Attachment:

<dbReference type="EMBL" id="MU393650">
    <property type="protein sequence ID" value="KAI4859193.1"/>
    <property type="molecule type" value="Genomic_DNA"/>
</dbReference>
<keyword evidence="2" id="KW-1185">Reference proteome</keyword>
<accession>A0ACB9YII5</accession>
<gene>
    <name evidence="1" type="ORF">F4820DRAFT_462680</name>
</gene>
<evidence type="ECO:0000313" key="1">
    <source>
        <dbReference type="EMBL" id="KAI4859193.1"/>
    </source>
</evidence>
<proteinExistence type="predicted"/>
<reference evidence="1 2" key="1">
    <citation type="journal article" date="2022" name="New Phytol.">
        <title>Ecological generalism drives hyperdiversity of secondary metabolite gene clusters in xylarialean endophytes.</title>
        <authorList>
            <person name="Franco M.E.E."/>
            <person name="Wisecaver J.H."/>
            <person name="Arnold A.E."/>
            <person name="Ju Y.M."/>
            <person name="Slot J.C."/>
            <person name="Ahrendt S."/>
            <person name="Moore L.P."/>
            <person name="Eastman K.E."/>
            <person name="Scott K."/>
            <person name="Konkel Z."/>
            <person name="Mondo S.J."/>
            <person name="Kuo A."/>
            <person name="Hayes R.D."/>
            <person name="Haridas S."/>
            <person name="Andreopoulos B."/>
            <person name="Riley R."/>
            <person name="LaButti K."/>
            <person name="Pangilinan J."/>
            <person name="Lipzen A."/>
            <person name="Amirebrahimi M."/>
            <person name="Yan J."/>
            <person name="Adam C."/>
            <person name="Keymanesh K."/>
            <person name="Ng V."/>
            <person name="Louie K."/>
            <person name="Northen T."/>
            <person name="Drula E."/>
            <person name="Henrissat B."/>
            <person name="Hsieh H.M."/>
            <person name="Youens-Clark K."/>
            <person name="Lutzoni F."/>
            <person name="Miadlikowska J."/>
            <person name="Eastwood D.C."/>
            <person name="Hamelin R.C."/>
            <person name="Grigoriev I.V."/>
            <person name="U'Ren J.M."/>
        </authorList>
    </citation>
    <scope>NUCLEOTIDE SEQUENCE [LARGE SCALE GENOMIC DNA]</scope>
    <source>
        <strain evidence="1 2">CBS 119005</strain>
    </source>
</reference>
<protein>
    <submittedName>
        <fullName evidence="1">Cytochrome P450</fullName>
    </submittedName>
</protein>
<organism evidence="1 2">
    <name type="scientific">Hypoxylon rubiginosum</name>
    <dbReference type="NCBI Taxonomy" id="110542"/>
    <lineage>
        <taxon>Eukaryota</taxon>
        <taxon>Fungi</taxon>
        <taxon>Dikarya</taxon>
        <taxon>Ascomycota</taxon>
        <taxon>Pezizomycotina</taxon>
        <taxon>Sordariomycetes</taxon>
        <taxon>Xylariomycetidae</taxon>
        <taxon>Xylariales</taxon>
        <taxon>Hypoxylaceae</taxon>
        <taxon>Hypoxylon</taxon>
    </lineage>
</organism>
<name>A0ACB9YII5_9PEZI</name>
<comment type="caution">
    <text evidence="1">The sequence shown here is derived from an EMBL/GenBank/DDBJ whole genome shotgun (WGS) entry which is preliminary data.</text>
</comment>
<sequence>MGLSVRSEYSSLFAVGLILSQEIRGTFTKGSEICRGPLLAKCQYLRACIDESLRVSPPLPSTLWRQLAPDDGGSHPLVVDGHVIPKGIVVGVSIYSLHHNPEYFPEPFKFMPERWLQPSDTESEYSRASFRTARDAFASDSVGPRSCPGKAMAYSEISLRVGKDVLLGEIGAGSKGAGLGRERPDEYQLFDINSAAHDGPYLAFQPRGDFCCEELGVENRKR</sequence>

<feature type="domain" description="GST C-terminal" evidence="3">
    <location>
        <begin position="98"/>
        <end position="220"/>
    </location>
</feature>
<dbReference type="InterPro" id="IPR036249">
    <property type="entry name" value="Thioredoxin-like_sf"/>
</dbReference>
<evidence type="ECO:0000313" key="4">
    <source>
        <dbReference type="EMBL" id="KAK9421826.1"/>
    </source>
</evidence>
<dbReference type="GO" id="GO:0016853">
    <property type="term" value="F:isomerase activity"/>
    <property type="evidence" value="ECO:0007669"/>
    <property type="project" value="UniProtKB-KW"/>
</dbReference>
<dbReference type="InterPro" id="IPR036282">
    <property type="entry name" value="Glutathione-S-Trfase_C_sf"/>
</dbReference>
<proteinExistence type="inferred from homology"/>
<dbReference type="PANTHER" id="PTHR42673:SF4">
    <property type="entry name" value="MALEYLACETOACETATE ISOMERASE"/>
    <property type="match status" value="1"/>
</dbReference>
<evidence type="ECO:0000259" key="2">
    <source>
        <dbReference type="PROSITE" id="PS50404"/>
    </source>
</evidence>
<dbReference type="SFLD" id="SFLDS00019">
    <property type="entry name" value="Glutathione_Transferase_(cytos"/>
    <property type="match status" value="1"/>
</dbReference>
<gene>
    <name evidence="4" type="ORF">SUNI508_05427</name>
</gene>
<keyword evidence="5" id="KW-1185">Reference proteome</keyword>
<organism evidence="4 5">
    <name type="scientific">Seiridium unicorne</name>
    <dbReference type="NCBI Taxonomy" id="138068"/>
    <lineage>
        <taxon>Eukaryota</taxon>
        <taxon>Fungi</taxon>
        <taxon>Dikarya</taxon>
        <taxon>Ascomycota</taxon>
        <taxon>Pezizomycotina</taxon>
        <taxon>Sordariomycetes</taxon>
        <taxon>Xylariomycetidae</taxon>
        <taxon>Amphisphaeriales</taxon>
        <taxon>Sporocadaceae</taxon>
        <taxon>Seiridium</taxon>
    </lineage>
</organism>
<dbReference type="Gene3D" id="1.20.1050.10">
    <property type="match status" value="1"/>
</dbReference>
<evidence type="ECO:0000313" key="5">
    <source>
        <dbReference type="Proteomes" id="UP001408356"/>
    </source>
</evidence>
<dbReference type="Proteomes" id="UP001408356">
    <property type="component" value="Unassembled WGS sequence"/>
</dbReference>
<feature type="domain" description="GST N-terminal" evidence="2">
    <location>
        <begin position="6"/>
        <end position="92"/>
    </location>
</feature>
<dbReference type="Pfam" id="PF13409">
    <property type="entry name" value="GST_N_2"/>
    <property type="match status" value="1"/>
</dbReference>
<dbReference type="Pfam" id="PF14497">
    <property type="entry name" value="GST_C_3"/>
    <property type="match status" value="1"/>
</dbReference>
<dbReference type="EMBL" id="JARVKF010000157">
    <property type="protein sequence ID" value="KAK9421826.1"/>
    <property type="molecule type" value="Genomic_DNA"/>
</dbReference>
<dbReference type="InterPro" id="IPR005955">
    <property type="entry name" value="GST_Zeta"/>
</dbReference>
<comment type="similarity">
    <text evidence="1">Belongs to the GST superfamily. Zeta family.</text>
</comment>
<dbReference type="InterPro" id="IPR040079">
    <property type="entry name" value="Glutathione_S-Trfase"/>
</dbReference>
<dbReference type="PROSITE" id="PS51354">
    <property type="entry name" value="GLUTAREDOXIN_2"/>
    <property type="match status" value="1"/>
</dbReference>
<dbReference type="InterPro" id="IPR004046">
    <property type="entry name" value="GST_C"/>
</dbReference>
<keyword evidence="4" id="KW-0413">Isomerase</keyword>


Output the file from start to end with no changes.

<dbReference type="EMBL" id="MU393650">
    <property type="protein sequence ID" value="KAI4859193.1"/>
    <property type="molecule type" value="Genomic_DNA"/>
</dbReference>
<keyword evidence="2" id="KW-1185">Reference proteome</keyword>
<accession>A0ACB9YII5</accession>
<gene>
    <name evidence="1" type="ORF">F4820DRAFT_462680</name>
</gene>
<evidence type="ECO:0000313" key="1">
    <source>
        <dbReference type="EMBL" id="KAI4859193.1"/>
    </source>
</evidence>
<proteinExistence type="predicted"/>
<reference evidence="1 2" key="1">
    <citation type="journal article" date="2022" name="New Phytol.">
        <title>Ecological generalism drives hyperdiversity of secondary metabolite gene clusters in xylarialean endophytes.</title>
        <authorList>
            <person name="Franco M.E.E."/>
            <person name="Wisecaver J.H."/>
            <person name="Arnold A.E."/>
            <person name="Ju Y.M."/>
            <person name="Slot J.C."/>
            <person name="Ahrendt S."/>
            <person name="Moore L.P."/>
            <person name="Eastman K.E."/>
            <person name="Scott K."/>
            <person name="Konkel Z."/>
            <person name="Mondo S.J."/>
            <person name="Kuo A."/>
            <person name="Hayes R.D."/>
            <person name="Haridas S."/>
            <person name="Andreopoulos B."/>
            <person name="Riley R."/>
            <person name="LaButti K."/>
            <person name="Pangilinan J."/>
            <person name="Lipzen A."/>
            <person name="Amirebrahimi M."/>
            <person name="Yan J."/>
            <person name="Adam C."/>
            <person name="Keymanesh K."/>
            <person name="Ng V."/>
            <person name="Louie K."/>
            <person name="Northen T."/>
            <person name="Drula E."/>
            <person name="Henrissat B."/>
            <person name="Hsieh H.M."/>
            <person name="Youens-Clark K."/>
            <person name="Lutzoni F."/>
            <person name="Miadlikowska J."/>
            <person name="Eastwood D.C."/>
            <person name="Hamelin R.C."/>
            <person name="Grigoriev I.V."/>
            <person name="U'Ren J.M."/>
        </authorList>
    </citation>
    <scope>NUCLEOTIDE SEQUENCE [LARGE SCALE GENOMIC DNA]</scope>
    <source>
        <strain evidence="1 2">CBS 119005</strain>
    </source>
</reference>
<protein>
    <submittedName>
        <fullName evidence="1">Cytochrome P450</fullName>
    </submittedName>
</protein>
<organism evidence="1 2">
    <name type="scientific">Hypoxylon rubiginosum</name>
    <dbReference type="NCBI Taxonomy" id="110542"/>
    <lineage>
        <taxon>Eukaryota</taxon>
        <taxon>Fungi</taxon>
        <taxon>Dikarya</taxon>
        <taxon>Ascomycota</taxon>
        <taxon>Pezizomycotina</taxon>
        <taxon>Sordariomycetes</taxon>
        <taxon>Xylariomycetidae</taxon>
        <taxon>Xylariales</taxon>
        <taxon>Hypoxylaceae</taxon>
        <taxon>Hypoxylon</taxon>
    </lineage>
</organism>
<name>A0ACB9YII5_9PEZI</name>
<comment type="caution">
    <text evidence="1">The sequence shown here is derived from an EMBL/GenBank/DDBJ whole genome shotgun (WGS) entry which is preliminary data.</text>
</comment>
<sequence>MGLSVRSEYSSLFAVGLILSQEIRGTFTKGSEICRGPLLAKCQYLRACIDESLRVSPPLPSTLWRQLAPDDGGSHPLVVDGHVIPKGIVVGVSIYSLHHNPEYFPEPFKFMPERWLQPSDTESEYSRASFRTARDAFASDSVGPRSCPGKAMAYSEISLRVGKDVLLGEIGAGSKGAGLGRERPDEYQLFDINSAAHDGPYLAFQPRGDFCCEELGVENRKR</sequence>

<feature type="domain" description="GST C-terminal" evidence="3">
    <location>
        <begin position="98"/>
        <end position="220"/>
    </location>
</feature>
<dbReference type="InterPro" id="IPR036249">
    <property type="entry name" value="Thioredoxin-like_sf"/>
</dbReference>
<evidence type="ECO:0000313" key="4">
    <source>
        <dbReference type="EMBL" id="KAK9421826.1"/>
    </source>
</evidence>
<dbReference type="GO" id="GO:0016853">
    <property type="term" value="F:isomerase activity"/>
    <property type="evidence" value="ECO:0007669"/>
    <property type="project" value="UniProtKB-KW"/>
</dbReference>
<dbReference type="InterPro" id="IPR036282">
    <property type="entry name" value="Glutathione-S-Trfase_C_sf"/>
</dbReference>
<proteinExistence type="inferred from homology"/>
<dbReference type="PANTHER" id="PTHR42673:SF4">
    <property type="entry name" value="MALEYLACETOACETATE ISOMERASE"/>
    <property type="match status" value="1"/>
</dbReference>
<evidence type="ECO:0000259" key="2">
    <source>
        <dbReference type="PROSITE" id="PS50404"/>
    </source>
</evidence>
<dbReference type="SFLD" id="SFLDS00019">
    <property type="entry name" value="Glutathione_Transferase_(cytos"/>
    <property type="match status" value="1"/>
</dbReference>
<gene>
    <name evidence="4" type="ORF">SUNI508_05427</name>
</gene>
<keyword evidence="5" id="KW-1185">Reference proteome</keyword>
<organism evidence="4 5">
    <name type="scientific">Seiridium unicorne</name>
    <dbReference type="NCBI Taxonomy" id="138068"/>
    <lineage>
        <taxon>Eukaryota</taxon>
        <taxon>Fungi</taxon>
        <taxon>Dikarya</taxon>
        <taxon>Ascomycota</taxon>
        <taxon>Pezizomycotina</taxon>
        <taxon>Sordariomycetes</taxon>
        <taxon>Xylariomycetidae</taxon>
        <taxon>Amphisphaeriales</taxon>
        <taxon>Sporocadaceae</taxon>
        <taxon>Seiridium</taxon>
    </lineage>
</organism>
<dbReference type="Gene3D" id="1.20.1050.10">
    <property type="match status" value="1"/>
</dbReference>
<evidence type="ECO:0000313" key="5">
    <source>
        <dbReference type="Proteomes" id="UP001408356"/>
    </source>
</evidence>
<dbReference type="Proteomes" id="UP001408356">
    <property type="component" value="Unassembled WGS sequence"/>
</dbReference>
<feature type="domain" description="GST N-terminal" evidence="2">
    <location>
        <begin position="6"/>
        <end position="92"/>
    </location>
</feature>
<dbReference type="Pfam" id="PF13409">
    <property type="entry name" value="GST_N_2"/>
    <property type="match status" value="1"/>
</dbReference>
<dbReference type="Pfam" id="PF14497">
    <property type="entry name" value="GST_C_3"/>
    <property type="match status" value="1"/>
</dbReference>
<dbReference type="EMBL" id="JARVKF010000157">
    <property type="protein sequence ID" value="KAK9421826.1"/>
    <property type="molecule type" value="Genomic_DNA"/>
</dbReference>
<dbReference type="InterPro" id="IPR005955">
    <property type="entry name" value="GST_Zeta"/>
</dbReference>
<comment type="similarity">
    <text evidence="1">Belongs to the GST superfamily. Zeta family.</text>
</comment>
<dbReference type="InterPro" id="IPR040079">
    <property type="entry name" value="Glutathione_S-Trfase"/>
</dbReference>
<dbReference type="PROSITE" id="PS51354">
    <property type="entry name" value="GLUTAREDOXIN_2"/>
    <property type="match status" value="1"/>
</dbReference>
<dbReference type="InterPro" id="IPR004046">
    <property type="entry name" value="GST_C"/>
</dbReference>
<keyword evidence="4" id="KW-0413">Isomerase</keyword>